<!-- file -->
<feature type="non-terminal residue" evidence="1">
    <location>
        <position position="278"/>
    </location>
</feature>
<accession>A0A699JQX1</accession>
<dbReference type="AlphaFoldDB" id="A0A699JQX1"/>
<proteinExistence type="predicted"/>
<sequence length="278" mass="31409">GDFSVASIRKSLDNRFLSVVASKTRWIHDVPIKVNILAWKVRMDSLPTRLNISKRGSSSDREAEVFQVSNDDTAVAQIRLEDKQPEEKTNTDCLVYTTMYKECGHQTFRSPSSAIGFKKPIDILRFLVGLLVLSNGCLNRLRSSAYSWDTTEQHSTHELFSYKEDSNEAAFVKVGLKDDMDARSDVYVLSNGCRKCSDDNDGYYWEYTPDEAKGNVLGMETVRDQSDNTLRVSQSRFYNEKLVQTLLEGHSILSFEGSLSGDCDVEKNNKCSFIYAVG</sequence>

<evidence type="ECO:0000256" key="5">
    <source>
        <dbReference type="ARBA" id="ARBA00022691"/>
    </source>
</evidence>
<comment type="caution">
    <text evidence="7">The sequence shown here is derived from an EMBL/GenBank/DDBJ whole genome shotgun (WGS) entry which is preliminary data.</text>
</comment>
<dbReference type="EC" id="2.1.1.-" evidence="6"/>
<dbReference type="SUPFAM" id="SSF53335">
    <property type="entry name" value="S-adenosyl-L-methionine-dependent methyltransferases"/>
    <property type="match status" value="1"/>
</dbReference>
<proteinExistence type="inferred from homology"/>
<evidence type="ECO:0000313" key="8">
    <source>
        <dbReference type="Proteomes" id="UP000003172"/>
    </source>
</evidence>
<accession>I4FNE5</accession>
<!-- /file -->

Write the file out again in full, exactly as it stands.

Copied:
<feature type="non-terminal residue" evidence="1">
    <location>
        <position position="278"/>
    </location>
</feature>
<accession>A0A699JQX1</accession>
<dbReference type="AlphaFoldDB" id="A0A699JQX1"/>
<proteinExistence type="predicted"/>
<sequence length="278" mass="31409">GDFSVASIRKSLDNRFLSVVASKTRWIHDVPIKVNILAWKVRMDSLPTRLNISKRGSSSDREAEVFQVSNDDTAVAQIRLEDKQPEEKTNTDCLVYTTMYKECGHQTFRSPSSAIGFKKPIDILRFLVGLLVLSNGCLNRLRSSAYSWDTTEQHSTHELFSYKEDSNEAAFVKVGLKDDMDARSDVYVLSNGCRKCSDDNDGYYWEYTPDEAKGNVLGMETVRDQSDNTLRVSQSRFYNEKLVQTLLEGHSILSFEGSLSGDCDVEKNNKCSFIYAVG</sequence>

<evidence type="ECO:0000256" key="5">
    <source>
        <dbReference type="ARBA" id="ARBA00022691"/>
    </source>
</evidence>
<comment type="caution">
    <text evidence="7">The sequence shown here is derived from an EMBL/GenBank/DDBJ whole genome shotgun (WGS) entry which is preliminary data.</text>
</comment>
<dbReference type="EC" id="2.1.1.-" evidence="6"/>
<dbReference type="SUPFAM" id="SSF53335">
    <property type="entry name" value="S-adenosyl-L-methionine-dependent methyltransferases"/>
    <property type="match status" value="1"/>
</dbReference>
<proteinExistence type="inferred from homology"/>
<evidence type="ECO:0000313" key="8">
    <source>
        <dbReference type="Proteomes" id="UP000003172"/>
    </source>
</evidence>
<accession>I4FNE5</accession>